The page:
SAN ANTONIO, TX.- The McNay Art Museum
is presenting an exclusive look at some of the most significant German art created over the last 35 years by both masters and emerging artists in Made in Germany: Contemporary Art from the Rubell Family Collection. The exhibition opened February 10, 2016, and continues through April 24, 2016. The McNay is the sole venue scheduled to host the seminal exhibition, which is the first presentation of the Rubell Family Collections acclaimed German holdings.
The last three and a half decades have been an especially fertile period in German art, during which large-scale worksparticularly large-scale photographshave notably evolved. Comprised of paintings, sculptures, photographs, and works on paper, Made in Germany features established greats Anselm Kiefer, Sigmar Polke, and Gerhard Richter; sculptors Katarina Fritsch and Thomas Schütte; influential photographers Bernd & Hilla Becher, Thomas Demand, and Thomas Ruff; and up-and-coming painters Kerstin Bratsch and David Ostrowski, among others.
Organized by Chief Curator/Curator of Contemporary Art René Paul Barilleaux, the exhibition reflects the unique perspective of the Rubell Family Collection, one of the worlds largest privately owned contemporary art collections first established in 1964. The Rubell Family has long been key collectors of German art, but no exhibition focusing on their German holdings has ever been presenteduntil now.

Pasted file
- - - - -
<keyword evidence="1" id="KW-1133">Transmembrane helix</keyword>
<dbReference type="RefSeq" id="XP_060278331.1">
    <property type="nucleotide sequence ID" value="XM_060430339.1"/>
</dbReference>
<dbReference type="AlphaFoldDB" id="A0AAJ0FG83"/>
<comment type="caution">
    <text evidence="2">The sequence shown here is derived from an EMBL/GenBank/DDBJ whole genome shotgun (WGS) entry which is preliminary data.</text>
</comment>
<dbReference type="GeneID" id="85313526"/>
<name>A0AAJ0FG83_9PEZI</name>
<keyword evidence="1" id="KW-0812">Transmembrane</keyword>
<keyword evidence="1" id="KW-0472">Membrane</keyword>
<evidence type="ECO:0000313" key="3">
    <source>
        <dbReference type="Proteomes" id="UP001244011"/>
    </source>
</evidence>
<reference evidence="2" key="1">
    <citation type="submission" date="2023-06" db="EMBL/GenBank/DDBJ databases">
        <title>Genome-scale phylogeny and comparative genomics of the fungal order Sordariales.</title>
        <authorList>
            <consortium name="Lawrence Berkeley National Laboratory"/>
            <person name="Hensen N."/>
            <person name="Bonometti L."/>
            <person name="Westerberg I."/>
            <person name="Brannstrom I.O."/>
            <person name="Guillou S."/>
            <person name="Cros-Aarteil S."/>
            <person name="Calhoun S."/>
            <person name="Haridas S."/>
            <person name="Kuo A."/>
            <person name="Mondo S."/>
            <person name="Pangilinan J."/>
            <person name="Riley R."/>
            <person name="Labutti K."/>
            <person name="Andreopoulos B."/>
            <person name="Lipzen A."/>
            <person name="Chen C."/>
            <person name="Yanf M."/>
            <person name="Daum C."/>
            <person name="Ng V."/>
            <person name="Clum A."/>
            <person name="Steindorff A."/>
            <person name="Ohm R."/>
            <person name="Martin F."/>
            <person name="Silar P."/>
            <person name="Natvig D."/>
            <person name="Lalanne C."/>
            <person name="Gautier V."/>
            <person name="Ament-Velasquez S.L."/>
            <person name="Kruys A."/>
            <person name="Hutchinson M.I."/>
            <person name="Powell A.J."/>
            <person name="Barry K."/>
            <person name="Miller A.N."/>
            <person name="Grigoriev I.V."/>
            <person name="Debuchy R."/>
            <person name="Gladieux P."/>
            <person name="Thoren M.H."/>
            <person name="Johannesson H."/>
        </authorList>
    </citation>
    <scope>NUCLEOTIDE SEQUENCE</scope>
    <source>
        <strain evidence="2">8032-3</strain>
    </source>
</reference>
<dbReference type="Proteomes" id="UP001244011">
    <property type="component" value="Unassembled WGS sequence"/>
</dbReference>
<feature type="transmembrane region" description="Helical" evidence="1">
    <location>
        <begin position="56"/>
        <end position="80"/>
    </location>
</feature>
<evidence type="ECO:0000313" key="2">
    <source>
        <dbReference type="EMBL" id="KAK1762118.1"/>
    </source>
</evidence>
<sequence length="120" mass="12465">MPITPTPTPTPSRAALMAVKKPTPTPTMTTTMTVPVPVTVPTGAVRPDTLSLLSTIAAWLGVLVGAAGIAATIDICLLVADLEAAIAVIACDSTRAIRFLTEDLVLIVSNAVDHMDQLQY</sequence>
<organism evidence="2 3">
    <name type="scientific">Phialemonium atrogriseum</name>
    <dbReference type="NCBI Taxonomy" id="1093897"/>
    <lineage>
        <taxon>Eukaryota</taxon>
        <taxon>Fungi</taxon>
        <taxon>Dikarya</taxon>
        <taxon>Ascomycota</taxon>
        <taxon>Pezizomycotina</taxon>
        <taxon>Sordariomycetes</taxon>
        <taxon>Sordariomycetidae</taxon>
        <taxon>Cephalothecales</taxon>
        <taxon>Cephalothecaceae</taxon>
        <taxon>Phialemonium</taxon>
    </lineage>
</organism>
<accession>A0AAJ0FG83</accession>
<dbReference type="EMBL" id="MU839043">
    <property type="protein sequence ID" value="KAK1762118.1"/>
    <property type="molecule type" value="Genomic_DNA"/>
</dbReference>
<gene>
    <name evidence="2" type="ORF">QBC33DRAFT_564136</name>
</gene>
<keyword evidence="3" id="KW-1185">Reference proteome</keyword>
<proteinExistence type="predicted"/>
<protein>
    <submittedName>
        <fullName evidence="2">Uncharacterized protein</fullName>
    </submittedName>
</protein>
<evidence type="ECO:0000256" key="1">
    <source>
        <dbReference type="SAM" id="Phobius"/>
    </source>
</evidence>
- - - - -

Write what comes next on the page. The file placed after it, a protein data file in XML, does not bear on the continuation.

This exhibition is truly a landmark event, says Barilleaux. At the McNay, we have a preeminent concentration of modern European art, but this presentation is our first exhibition of important European art from the last few decades. It is also worth noting that in the late 1800s, Germans made up approximately one-third of the population here in Bexar County. In those two respects, Made in Germany is directly linked both to one of the McNays foremost focuses and to the history of our wider San Antonio community.
Rather than filtering the works solely through an encyclopedic lens, Made in Germany offers immediate insights into how German art has engaged collectors in recent years. The near-chronological presentation results in a compelling narrative that reveals how individual artists first gained attention; the dynamic interplay between students, teachers, and peers; and the ongoing dialogue created as younger artists reflect on the achievements of the giants who proceed them. This art is provocative, often exploring German social consciousness through narrative imagery and elements drawn from the real world.
It is a tremendous honor to collaborate with Rene Paul Barilleaux and the McNay Art Museum, said Juan Roselione-Valadez, director of the Rubell Family Collection/Contemporary Arts Foundation. The foundation of the Rubells collection is built on contemporary art made in America and Germany, and this exhibition is the first in-depth presentation of the latter. For the last forty years Germany has been a wellspring for American artists, curators, and collectors, and it is via visits to studios, museums, and galleries in Cologne, Berlin, and Leipzig that the Rubells made many of their most significant discoveries. Thanks to the McNay, we are able to focus on and share these works with a greatly expanded audience in a world-class museum.
Special educational events surrounding Made in Germany will include a conversation between Barilleaux and the Rubells; a Sunday afternoon family activity; a contemporary German film series; a program connecting German and Mexican cultures around Polka and Conjunto music; and much more.
In an effort to include the entire community, the McNay also offers free school tours, a free family day that includes access to the exhibition, and free general admission and tours every Thursday evening and on the first Sunday of each month.